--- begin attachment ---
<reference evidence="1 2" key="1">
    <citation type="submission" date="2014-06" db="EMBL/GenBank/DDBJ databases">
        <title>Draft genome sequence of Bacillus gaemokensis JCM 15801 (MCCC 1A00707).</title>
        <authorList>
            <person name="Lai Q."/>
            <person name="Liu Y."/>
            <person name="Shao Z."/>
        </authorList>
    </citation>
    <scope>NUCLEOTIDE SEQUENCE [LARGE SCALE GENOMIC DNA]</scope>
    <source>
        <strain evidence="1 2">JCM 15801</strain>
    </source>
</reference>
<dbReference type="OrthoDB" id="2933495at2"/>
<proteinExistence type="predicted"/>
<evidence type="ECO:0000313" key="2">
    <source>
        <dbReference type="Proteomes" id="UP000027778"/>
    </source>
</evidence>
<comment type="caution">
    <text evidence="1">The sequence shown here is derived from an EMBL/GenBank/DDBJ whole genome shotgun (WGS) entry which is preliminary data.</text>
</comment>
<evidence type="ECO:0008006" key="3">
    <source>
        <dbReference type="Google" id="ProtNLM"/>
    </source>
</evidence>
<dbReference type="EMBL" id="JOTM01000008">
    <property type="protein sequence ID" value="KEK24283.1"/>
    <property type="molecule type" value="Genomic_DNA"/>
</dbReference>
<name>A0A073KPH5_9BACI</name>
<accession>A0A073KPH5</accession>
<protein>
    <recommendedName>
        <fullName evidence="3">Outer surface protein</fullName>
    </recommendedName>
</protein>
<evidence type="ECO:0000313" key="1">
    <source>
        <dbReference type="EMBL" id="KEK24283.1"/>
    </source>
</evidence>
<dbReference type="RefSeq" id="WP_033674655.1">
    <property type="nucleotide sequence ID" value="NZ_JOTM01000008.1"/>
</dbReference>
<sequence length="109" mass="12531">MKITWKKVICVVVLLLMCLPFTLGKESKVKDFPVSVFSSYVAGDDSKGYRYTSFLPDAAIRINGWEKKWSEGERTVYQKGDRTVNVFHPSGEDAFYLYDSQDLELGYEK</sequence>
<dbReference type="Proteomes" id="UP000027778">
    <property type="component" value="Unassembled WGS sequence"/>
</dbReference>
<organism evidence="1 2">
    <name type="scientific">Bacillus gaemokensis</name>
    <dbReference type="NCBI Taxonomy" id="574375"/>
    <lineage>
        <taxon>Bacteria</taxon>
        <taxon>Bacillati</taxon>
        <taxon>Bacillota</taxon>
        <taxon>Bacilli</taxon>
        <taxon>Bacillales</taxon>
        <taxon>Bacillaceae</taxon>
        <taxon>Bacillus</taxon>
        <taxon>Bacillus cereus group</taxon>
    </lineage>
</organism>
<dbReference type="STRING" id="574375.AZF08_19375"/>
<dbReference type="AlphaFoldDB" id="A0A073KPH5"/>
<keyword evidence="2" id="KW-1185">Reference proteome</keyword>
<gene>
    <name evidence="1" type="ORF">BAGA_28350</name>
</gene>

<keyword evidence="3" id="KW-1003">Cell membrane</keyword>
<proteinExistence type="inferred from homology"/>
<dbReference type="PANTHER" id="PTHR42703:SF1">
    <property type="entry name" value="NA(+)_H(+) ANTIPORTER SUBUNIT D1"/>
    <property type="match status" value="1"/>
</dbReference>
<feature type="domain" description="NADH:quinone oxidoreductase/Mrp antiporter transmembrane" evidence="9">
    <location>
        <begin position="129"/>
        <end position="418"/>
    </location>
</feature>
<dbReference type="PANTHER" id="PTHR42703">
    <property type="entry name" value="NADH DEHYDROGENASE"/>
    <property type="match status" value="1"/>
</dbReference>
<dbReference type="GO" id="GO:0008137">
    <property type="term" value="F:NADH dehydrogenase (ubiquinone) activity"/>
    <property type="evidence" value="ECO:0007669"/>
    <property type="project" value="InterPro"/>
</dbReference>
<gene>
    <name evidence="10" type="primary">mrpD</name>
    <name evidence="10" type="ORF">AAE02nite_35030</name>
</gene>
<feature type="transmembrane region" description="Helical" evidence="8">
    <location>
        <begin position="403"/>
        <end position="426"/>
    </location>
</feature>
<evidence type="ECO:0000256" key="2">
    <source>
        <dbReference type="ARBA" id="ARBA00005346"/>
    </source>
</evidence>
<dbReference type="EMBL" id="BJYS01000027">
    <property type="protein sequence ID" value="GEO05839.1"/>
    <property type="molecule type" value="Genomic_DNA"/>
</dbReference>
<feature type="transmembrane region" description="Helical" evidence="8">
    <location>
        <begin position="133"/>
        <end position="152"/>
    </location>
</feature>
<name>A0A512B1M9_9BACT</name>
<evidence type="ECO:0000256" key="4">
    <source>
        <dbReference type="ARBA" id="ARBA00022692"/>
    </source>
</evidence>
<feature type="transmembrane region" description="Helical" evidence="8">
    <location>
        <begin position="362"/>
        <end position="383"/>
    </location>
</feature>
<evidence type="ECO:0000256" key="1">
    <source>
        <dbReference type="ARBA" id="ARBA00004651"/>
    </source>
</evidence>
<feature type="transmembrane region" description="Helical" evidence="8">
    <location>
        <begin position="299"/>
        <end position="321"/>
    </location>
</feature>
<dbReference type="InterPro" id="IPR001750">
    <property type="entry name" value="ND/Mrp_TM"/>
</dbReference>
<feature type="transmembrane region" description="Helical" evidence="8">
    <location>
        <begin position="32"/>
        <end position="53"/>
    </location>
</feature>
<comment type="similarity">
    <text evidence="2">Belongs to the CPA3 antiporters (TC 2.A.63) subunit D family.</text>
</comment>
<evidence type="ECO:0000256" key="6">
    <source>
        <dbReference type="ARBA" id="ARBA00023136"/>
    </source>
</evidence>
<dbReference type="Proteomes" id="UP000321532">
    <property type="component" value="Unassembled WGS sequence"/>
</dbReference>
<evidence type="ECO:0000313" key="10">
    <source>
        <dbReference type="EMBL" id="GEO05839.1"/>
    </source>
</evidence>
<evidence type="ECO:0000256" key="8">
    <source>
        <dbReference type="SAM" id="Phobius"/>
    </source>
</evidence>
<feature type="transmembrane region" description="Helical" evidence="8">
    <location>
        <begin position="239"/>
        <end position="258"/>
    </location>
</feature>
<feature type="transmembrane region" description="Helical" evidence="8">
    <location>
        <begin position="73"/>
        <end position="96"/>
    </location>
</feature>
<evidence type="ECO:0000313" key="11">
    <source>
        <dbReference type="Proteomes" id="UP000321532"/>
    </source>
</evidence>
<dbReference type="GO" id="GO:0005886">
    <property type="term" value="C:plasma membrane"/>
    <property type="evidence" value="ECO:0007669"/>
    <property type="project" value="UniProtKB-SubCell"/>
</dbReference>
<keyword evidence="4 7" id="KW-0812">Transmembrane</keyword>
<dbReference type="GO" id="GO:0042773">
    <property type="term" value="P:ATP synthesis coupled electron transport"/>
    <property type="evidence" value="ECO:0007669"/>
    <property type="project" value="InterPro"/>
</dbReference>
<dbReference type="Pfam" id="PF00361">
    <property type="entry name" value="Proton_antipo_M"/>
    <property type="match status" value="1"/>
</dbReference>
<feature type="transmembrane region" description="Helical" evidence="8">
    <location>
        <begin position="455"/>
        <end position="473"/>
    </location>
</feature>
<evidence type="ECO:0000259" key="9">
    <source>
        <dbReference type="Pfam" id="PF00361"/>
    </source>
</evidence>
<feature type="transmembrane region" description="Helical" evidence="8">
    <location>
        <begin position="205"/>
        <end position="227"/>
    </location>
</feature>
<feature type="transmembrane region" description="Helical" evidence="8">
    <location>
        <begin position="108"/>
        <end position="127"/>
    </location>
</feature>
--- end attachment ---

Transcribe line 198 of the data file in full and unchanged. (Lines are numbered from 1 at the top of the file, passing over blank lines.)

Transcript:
    <property type="project" value="InterPro"/>